The average passenger vehicle weighs around 4,000 pounds, while an 18-wheeler may weigh as much as 80,000 pounds. As you can imagine, getting into a collision with a vehicle of that size is going to do incredible damage to the smaller car.

Wrongful-death lawsuit filed for father's death

In a slightly unusual case, a lawsuit has been filed over the violent death of a 33-year-old man who was killed at a house party in Lynnfield. The death occurred in an incident that happened in 2016 at a mansion that had been widely advertised for rent on AirBnB and other places.

The renter told the owner he was having a college reunion, although he actually intended to host a pool party. The party was a commercial enterprise featuring plenty of girls and "invited" men. The advertised event had at least three DJs there for the party.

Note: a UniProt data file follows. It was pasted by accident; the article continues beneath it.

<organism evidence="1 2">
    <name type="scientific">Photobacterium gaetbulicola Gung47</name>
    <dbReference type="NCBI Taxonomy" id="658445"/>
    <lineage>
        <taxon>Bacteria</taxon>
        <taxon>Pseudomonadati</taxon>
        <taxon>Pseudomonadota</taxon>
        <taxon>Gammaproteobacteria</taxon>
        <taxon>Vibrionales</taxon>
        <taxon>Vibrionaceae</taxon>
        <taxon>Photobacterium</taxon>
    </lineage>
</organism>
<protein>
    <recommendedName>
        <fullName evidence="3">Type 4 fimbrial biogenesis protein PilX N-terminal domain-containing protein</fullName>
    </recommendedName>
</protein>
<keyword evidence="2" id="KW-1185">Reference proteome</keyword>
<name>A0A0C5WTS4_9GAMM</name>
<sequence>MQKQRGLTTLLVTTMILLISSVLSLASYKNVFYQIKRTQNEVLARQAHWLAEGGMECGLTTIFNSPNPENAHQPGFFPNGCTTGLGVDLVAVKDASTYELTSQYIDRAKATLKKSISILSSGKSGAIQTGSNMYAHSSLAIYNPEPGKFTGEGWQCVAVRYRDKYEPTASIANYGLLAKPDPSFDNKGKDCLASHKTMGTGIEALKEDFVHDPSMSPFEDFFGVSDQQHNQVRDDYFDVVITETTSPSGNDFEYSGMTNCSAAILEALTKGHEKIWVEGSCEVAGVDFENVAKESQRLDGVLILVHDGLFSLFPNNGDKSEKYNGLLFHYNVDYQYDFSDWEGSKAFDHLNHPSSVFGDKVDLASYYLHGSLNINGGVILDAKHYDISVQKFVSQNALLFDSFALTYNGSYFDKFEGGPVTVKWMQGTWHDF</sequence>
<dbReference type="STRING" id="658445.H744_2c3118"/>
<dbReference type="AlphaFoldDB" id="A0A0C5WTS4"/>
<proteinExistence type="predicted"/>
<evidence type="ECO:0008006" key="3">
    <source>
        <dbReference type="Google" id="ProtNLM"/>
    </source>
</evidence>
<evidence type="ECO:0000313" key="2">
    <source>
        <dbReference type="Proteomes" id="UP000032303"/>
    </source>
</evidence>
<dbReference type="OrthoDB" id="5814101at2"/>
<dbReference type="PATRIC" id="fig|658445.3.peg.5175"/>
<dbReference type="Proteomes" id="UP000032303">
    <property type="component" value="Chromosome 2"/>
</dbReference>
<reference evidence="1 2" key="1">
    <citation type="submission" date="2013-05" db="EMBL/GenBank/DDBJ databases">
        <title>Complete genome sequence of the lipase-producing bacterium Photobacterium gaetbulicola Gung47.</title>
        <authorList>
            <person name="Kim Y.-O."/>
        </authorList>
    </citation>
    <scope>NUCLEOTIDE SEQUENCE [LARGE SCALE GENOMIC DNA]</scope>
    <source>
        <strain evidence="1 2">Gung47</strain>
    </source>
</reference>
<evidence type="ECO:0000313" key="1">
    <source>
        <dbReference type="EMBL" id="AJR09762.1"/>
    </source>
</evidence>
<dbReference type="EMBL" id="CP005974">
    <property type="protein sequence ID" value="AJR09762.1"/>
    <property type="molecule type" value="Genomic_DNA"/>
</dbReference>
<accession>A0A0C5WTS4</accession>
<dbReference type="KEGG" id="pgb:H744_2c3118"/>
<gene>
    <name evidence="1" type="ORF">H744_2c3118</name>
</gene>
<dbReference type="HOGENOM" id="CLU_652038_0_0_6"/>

80-year-old man dies in rear-end crash caused by fog

Car crashes have the potential to lead to serious injuries or fatalities. One of the major issues on the roads today is that some people do not pay attention to what is happening in front of them. As a result, they end up causing crashes that seriously impact those around them.

Take, for example, a crash that happened in Salem, Oregon. The Oregon State Police reported that there was a two-vehicle crash on Highway 22. A man had been rear-ended by a commercial vehicle with a 53-foot trailer while driving his 1975 Volkswagen Beetle.

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Harris, Wyatt & Amala, LLC
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Salem, OR 97306